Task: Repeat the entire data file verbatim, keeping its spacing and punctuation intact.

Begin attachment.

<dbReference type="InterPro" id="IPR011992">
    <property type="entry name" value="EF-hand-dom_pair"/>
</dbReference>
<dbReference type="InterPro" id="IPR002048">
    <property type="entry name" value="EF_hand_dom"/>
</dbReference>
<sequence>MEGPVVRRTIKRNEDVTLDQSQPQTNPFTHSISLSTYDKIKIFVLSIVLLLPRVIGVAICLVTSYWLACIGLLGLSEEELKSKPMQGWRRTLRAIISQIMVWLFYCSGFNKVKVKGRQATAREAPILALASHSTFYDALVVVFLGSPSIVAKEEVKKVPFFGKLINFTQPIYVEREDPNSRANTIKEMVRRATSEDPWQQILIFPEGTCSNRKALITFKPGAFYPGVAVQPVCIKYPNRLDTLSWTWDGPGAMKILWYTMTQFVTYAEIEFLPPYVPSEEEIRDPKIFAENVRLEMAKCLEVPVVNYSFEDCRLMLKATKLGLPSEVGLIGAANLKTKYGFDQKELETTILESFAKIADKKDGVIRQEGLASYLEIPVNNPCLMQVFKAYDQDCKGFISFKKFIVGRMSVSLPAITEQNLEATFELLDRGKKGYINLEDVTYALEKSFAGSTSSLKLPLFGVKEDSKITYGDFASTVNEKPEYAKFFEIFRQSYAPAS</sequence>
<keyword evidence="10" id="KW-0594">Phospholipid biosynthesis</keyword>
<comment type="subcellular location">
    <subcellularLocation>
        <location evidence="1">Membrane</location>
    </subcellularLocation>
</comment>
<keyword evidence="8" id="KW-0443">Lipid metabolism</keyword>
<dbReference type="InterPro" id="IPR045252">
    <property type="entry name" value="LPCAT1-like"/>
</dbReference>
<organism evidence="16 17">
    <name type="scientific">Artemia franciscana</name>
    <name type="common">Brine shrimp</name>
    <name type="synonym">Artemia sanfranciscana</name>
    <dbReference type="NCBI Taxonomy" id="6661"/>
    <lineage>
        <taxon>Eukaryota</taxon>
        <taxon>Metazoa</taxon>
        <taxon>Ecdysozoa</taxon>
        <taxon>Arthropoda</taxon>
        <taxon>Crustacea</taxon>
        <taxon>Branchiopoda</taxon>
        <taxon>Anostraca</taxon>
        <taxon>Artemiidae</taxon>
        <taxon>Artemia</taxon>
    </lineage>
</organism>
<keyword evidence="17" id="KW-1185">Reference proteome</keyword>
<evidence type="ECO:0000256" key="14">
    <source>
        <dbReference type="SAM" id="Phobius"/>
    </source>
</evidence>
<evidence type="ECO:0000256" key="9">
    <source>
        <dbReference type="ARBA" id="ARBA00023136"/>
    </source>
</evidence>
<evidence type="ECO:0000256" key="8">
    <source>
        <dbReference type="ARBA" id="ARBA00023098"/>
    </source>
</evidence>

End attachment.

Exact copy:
<dbReference type="InterPro" id="IPR011992">
    <property type="entry name" value="EF-hand-dom_pair"/>
</dbReference>
<dbReference type="InterPro" id="IPR002048">
    <property type="entry name" value="EF_hand_dom"/>
</dbReference>
<sequence>MEGPVVRRTIKRNEDVTLDQSQPQTNPFTHSISLSTYDKIKIFVLSIVLLLPRVIGVAICLVTSYWLACIGLLGLSEEELKSKPMQGWRRTLRAIISQIMVWLFYCSGFNKVKVKGRQATAREAPILALASHSTFYDALVVVFLGSPSIVAKEEVKKVPFFGKLINFTQPIYVEREDPNSRANTIKEMVRRATSEDPWQQILIFPEGTCSNRKALITFKPGAFYPGVAVQPVCIKYPNRLDTLSWTWDGPGAMKILWYTMTQFVTYAEIEFLPPYVPSEEEIRDPKIFAENVRLEMAKCLEVPVVNYSFEDCRLMLKATKLGLPSEVGLIGAANLKTKYGFDQKELETTILESFAKIADKKDGVIRQEGLASYLEIPVNNPCLMQVFKAYDQDCKGFISFKKFIVGRMSVSLPAITEQNLEATFELLDRGKKGYINLEDVTYALEKSFAGSTSSLKLPLFGVKEDSKITYGDFASTVNEKPEYAKFFEIFRQSYAPAS</sequence>
<keyword evidence="10" id="KW-0594">Phospholipid biosynthesis</keyword>
<comment type="subcellular location">
    <subcellularLocation>
        <location evidence="1">Membrane</location>
    </subcellularLocation>
</comment>
<keyword evidence="8" id="KW-0443">Lipid metabolism</keyword>
<dbReference type="InterPro" id="IPR045252">
    <property type="entry name" value="LPCAT1-like"/>
</dbReference>
<organism evidence="16 17">
    <name type="scientific">Artemia franciscana</name>
    <name type="common">Brine shrimp</name>
    <name type="synonym">Artemia sanfranciscana</name>
    <dbReference type="NCBI Taxonomy" id="6661"/>
    <lineage>
        <taxon>Eukaryota</taxon>
        <taxon>Metazoa</taxon>
        <taxon>Ecdysozoa</taxon>
        <taxon>Arthropoda</taxon>
        <taxon>Crustacea</taxon>
        <taxon>Branchiopoda</taxon>
        <taxon>Anostraca</taxon>
        <taxon>Artemiidae</taxon>
        <taxon>Artemia</taxon>
    </lineage>
</organism>
<keyword evidence="17" id="KW-1185">Reference proteome</keyword>
<evidence type="ECO:0000256" key="14">
    <source>
        <dbReference type="SAM" id="Phobius"/>
    </source>
</evidence>
<evidence type="ECO:0000256" key="9">
    <source>
        <dbReference type="ARBA" id="ARBA00023136"/>
    </source>
</evidence>
<evidence type="ECO:0000256" key="8">
    <source>
        <dbReference type="ARBA" id="ARBA00023098"/>
    </source>
</evidence>